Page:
William Scott @ Karsten Schubert

Contemporary and Old Art Reviews

William Scott @ Karsten Schubert

Postby CAP » Sat May 25, 2013 11:21 am

A modest show of drawings from the 50s by old guard stalwart Scott. Everyone loves old Scotty. He was a very charming man. There are no surprises here, but sometimes shows like this are helpful in focussing issues. Here the whole business of abstraction versus figuration is stripped down to line, worked out on pretty much just the female nude (sometimes the model is clothed) in a hesitant, dogged way. Very 50s, very British. Not for Scotty the daring thrusts of Picasso or the brittle pirouettes of Klee, the slamming of de Kooning or the endless fudging of Giacometti. Steady on, old boy. Except Scotty never was an old boy and steady was not quite for him.

By the 50s we’re not talking about the discovery of abstraction or the daunting voyage to the absolute. By the middle of the century we’re talking about the round trip, back to figuration, the concessions to relativism, pluralism and the end of rationing, sooner or later. Blame it on existentialism. Blame it on Wittgenstein. Blame it on the boogie. Significantly, the earliest work in the show is the most abstract. So what does an abstract artist look for, back on more concrete terms? Is it a wholesale retreat to realism? Is it a surrender to illustration? Certainly proponents of abstraction would condemn it as backsliding, recidivism. But all along artists have switched between the two, wondered about the dividing line, refused to tow the party line.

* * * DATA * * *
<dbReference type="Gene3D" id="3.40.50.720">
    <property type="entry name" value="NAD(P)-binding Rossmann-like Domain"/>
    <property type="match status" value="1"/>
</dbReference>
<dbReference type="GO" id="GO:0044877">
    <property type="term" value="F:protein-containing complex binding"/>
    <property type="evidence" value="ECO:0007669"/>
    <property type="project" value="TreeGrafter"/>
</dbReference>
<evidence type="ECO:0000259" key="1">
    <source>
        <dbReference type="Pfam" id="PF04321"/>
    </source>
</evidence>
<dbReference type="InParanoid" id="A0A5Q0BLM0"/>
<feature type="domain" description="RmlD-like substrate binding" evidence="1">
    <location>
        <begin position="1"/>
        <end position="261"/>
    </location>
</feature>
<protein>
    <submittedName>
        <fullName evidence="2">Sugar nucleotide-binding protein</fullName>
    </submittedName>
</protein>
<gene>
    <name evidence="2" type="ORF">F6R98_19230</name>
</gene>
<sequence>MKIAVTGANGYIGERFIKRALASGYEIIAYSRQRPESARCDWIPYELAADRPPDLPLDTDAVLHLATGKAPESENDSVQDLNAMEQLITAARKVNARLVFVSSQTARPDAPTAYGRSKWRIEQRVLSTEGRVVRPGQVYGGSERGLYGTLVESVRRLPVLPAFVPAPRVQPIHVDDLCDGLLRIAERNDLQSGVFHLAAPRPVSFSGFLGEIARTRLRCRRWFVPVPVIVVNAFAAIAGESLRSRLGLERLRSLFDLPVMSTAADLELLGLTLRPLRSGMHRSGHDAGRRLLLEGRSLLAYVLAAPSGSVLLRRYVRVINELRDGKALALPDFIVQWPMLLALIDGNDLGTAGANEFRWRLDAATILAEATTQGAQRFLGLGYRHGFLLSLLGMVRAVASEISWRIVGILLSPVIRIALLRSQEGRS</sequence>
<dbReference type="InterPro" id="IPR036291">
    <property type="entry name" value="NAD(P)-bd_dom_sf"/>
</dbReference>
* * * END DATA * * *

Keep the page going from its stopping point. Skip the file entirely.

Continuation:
So Scott discovers the middle of the road makes for a bumpy ride, gets thrilling when you meet oncoming traffic. And he muddles through. Notably, we don’t get to some reluctant neo-neo classicism, some feeble feint at academicism. Scotty was no Slado. Nor do we end up with crude volumes and some grudging recognition of tone. A restrained Cubism held no attractions. No, even when perving up raised skirts, Scotty is pushing for a more map-like or orthogonal projection. The lines are mapping dogged routes, if not dead ends. Scott is pushing into frosty regions, hard up. He’s not great but he is good. I’m tempted to see a Dubuffet influence here, although Scotty never really got into the extreme impastos, never really let the line ramble languorously. But the timing is prescient. The Scott line is hard won, emphatic but ultimately unresolved. He can’t make up his mind what he’s looking for, where he’s going. He goes over things, can’t quite put them all together. But that’s what drawings are for.

You never sense these drawings becoming routine or too technical. There are issues here and Scotty struggles manfully enough, but in the end it’s colour that matters for him, texture or smearing must do in the charcoal drawings. He looked to drawing then to try and track figuration against abstraction and at most we get an isolated, very familiar motif as suitable content, a breakdown of his tentative procedure. But I’m happy with that, it’s a tide mark. Beam me up.

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